While the pepper skin scorching method of removing skins is well-known for NuMex chiles (Hatch), pimientos and others, I’ve never heard of this being used on Aji Amarillo . Now we know!

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What a good idea!

Here are some I harvested today, and what I think is a similar butane torch. I’ve only used it once, so I m not sure.

With larger peppers I’ve preferred a top of the gas burner basket thingy,

but maybe they would cook too much.

That torch looks like a better one because it doesn’t have a really small tank, like the the I used for the experiment. If you’ve got a bunch to scorch, I bet your grill mesh will work if you move the peppers and turn them so all sides get a quick scorch over a high flame, just enough to burn the skins. It might be best to use the grill mesh as a safety, so you can’t drop a pepper, and do one at a time, held in tongs. Even if you cook them, they’ll still taste good, it’ll just be trickier getting the seeds, veins out of a floppy pepper; that’ll need more of a scrape, vs. cut technique.

Shrinkrap, are your Aji plants still blooming? Before I left the ones here to the frost gods, they had stopped blooming around December. Just curious if it was the low light here or if the pepper plants have a blooming season.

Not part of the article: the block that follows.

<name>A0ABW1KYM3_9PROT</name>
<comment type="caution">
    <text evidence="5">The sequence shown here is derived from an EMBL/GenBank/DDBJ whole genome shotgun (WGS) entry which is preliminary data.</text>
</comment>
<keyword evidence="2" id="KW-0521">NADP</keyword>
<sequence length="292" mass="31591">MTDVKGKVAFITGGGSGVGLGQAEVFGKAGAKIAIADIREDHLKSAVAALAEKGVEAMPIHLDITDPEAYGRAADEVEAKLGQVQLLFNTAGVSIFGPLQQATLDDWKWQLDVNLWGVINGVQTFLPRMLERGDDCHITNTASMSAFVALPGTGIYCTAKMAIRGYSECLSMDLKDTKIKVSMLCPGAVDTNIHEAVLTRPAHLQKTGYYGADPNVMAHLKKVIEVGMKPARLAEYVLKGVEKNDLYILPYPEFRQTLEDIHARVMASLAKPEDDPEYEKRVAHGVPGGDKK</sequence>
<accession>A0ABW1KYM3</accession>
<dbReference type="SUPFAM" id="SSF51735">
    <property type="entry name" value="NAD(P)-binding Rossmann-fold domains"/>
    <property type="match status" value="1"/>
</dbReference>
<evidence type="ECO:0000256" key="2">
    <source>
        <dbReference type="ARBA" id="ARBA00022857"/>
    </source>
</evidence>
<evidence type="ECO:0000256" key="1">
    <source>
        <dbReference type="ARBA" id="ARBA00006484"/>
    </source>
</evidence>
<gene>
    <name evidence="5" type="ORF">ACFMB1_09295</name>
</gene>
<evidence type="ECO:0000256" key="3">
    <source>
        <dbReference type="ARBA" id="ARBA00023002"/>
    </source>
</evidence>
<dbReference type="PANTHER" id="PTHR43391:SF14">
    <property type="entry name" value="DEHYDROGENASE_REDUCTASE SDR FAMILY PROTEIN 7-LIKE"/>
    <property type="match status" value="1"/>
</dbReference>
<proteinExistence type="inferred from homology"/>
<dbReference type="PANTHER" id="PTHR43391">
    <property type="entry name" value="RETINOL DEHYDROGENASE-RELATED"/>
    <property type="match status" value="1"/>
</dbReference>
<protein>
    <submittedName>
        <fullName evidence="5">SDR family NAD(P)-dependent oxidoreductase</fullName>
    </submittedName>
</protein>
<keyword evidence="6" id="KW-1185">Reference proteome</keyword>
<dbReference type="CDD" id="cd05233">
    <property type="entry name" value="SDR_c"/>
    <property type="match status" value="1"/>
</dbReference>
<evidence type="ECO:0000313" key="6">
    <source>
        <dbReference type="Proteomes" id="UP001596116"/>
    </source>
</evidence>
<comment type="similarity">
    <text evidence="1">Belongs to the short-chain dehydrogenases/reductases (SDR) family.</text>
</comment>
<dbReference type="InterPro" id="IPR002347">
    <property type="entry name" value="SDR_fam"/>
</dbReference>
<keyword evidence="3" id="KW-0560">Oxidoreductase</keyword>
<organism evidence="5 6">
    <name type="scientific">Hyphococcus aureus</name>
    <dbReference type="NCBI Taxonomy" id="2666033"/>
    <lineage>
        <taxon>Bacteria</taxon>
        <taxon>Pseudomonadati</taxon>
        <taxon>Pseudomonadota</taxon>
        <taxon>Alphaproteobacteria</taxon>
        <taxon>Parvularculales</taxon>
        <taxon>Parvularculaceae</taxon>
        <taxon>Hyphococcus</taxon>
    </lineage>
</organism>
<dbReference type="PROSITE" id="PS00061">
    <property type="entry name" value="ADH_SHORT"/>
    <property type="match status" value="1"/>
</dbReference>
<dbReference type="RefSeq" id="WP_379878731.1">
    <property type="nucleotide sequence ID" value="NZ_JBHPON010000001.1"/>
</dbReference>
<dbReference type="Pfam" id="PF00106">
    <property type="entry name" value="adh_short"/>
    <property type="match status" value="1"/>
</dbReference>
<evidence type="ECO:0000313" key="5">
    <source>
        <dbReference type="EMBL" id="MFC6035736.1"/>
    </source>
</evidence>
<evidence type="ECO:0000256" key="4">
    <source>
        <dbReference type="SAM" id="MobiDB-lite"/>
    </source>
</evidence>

No; they are not blooming. They just have ripening fruit…and dropping leaves, and a pretty bad whitefly infestation. I have a feeling I’m going to regret not getting rid of the plant. I released lady bugs, and they really handled it, and the aphids for awhile, but the whiteflies are now having a great time, and I see dead lady bugs and no live onees.

January is our coldest month here, and my stone fruit trees are coming back to life.

I was inspired by a recent WFD post to roast, peel, and make sauce from some of my peppers.


They peeled beautifuly

The heat and flavor of this pepper is SO amazing!

I’m trying this sauce. I think I have tried it before.

Yum! Please report on how the chicken comes out; it sounds delicious. I’m down to the last bags of Aji and many are green from the major picking before taking the shelter apart. some turned orange-yellow and some were too young.

I bet the scorched, peeled Aji would be great w/ cheese and crackers or nachos. I ate a few straight up, until my mouth was telling me to stop from the heat.

Bummer about the whiteflies. They’re a real pain to get rid of. They freeze dead out here, but sometimes escape from greenhouses or spread from plants sold at garden centers. Here’s some ideas for control. I’d also try thorough coatings with Dawn Dish soap and water. Better to kill them off before spring and warmer weather arrives.

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“Food is a pretty good prism through which to view humanity.”

― Jonathan Gold